I suppose word got out,
I would sit & stare,
legs heavy as rail ties,
every good thought spewing
into one thick coal cloud.
I suppose that is why
they sent me back to work the farm
in the old country, cause God & all
the saints know I can work.
But that alone won’t float good men up
like cream, so you know who to choose,
so I didn’t, when I returned to Pittsburgh,
even when the suitors trekked into my cousin Mara’s
lemon polished living room on Sundays.
Finally, my cousin told me in the kitchen,
spitting over the sarma, you’re too picky—
like she knew. What she didn’t know—
I didn’t want a husband. Period.
So, even as the hammer feeling hit,
I asked which was my cousin,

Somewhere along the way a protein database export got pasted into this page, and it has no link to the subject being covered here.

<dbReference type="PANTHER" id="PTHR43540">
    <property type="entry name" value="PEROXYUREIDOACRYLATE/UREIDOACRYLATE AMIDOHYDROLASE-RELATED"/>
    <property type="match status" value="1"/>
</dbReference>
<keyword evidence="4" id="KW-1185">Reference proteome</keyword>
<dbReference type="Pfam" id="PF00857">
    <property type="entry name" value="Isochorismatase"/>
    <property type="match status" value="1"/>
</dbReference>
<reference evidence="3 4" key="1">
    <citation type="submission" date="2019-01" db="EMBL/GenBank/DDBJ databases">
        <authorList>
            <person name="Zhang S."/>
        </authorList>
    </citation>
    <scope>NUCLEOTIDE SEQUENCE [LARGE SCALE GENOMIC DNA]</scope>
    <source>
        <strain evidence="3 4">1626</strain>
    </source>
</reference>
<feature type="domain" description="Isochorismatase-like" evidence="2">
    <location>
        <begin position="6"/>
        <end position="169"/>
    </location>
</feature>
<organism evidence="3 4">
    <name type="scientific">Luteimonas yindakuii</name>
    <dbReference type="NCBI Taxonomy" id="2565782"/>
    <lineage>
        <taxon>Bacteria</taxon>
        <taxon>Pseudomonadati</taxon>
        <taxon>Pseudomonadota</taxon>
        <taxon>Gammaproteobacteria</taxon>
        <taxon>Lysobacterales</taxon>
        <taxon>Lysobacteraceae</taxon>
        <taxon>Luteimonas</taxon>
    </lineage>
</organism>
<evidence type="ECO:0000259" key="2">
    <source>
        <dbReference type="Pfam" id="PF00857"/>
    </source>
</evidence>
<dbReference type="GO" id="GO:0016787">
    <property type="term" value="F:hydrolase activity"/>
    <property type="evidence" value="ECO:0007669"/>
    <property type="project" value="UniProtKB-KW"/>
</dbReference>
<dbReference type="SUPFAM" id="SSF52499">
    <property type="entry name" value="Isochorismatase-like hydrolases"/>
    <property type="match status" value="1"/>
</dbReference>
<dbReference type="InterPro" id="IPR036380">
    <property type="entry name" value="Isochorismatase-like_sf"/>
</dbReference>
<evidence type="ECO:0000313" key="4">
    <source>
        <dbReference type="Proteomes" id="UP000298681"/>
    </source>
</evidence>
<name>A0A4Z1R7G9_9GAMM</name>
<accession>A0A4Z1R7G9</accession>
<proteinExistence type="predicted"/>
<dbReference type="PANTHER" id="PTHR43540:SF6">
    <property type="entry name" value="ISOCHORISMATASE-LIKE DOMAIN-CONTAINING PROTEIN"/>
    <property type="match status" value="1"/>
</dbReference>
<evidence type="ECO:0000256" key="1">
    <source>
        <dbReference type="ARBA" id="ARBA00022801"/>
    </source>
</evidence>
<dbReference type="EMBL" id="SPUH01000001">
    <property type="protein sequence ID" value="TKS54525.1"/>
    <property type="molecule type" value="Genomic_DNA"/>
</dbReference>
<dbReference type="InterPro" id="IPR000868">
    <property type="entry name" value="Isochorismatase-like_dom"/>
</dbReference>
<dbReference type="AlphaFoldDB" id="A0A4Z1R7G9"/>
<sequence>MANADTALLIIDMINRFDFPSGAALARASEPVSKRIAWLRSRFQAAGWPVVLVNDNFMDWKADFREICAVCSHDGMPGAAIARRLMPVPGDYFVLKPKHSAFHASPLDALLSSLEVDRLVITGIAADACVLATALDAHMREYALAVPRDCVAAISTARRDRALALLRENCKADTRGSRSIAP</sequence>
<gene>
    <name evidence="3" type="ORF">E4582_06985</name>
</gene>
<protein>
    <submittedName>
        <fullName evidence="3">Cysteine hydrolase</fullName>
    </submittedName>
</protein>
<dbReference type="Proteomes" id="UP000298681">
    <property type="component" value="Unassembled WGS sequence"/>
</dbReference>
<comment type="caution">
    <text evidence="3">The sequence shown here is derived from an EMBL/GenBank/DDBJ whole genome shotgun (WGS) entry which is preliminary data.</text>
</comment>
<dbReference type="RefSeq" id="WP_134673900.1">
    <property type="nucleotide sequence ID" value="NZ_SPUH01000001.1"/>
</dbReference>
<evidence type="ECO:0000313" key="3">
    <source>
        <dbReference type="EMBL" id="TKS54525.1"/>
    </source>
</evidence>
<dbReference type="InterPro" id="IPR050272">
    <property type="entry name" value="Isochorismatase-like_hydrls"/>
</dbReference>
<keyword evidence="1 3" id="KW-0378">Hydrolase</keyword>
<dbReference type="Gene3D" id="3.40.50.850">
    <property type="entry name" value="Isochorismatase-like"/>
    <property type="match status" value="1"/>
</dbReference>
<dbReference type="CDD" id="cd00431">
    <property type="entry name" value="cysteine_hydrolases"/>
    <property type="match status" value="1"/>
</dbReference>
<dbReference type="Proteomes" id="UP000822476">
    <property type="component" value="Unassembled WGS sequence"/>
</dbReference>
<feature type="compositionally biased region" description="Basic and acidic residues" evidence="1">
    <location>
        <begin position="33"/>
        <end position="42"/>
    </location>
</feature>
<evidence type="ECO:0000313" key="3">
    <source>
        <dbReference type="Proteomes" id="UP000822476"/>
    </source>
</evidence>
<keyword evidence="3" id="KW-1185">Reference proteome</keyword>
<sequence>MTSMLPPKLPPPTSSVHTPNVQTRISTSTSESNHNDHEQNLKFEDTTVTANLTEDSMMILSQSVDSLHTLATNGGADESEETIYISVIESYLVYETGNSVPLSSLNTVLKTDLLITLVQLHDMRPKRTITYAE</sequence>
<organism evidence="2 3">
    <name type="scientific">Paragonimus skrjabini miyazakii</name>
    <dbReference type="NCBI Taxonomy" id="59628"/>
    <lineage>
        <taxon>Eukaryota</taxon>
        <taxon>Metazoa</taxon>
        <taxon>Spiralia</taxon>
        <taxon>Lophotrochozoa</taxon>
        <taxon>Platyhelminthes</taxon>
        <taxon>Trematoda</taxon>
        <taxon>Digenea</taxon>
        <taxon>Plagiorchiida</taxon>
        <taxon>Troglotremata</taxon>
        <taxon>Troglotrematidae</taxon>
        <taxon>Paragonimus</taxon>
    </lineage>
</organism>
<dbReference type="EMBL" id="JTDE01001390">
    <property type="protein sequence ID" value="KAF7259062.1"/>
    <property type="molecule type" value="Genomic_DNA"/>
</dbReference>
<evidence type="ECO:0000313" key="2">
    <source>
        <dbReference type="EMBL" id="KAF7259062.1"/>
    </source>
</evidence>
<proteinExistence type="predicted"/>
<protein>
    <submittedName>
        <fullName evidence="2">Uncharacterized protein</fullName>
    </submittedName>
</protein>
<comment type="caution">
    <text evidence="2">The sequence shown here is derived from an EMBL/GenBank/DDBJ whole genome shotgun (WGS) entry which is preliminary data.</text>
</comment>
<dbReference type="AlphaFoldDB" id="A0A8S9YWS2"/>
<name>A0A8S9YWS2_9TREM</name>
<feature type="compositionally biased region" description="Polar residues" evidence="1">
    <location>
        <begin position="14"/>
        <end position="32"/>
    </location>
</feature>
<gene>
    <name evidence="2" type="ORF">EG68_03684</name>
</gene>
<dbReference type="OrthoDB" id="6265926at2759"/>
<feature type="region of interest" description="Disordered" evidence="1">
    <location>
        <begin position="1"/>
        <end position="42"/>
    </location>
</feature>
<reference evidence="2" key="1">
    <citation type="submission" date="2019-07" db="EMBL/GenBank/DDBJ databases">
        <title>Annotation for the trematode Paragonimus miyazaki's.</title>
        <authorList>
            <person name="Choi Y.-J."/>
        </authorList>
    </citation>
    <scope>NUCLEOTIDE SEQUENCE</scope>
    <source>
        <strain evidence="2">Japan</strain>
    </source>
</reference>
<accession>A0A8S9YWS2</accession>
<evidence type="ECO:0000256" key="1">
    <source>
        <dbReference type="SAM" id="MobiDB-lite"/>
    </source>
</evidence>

& when she told me the one without the hat,
I said, “I’ll take the old one with the hat,”
& that is how I chose the hand raised against me.
Lisa Wujnovich writes poetry and farms at Mountain Dell Farm in Hancock, NY. She is the author of the chapbooks, Fieldwork, 2012 (Finishing Line Press) and This Place Called Us, 2008 (Stockport Flats Press). She co-edited the anthology, The Lake Rises, poems to and for our bodies of water, 2013, (Stockport Flats Press). She holds a MFA in poetry from Drew University. Her poems have appeared in various publications including 5A.M., Naugatuck River Review, Adanna Journal, Poet Warrior, Poems for Haiti, For the Crown of Her Head, High Watermark Salo[o]n, Vigil for the Marcellus Shale, Canary, Literary Journal of Environmental Crisis, and New York Organic News.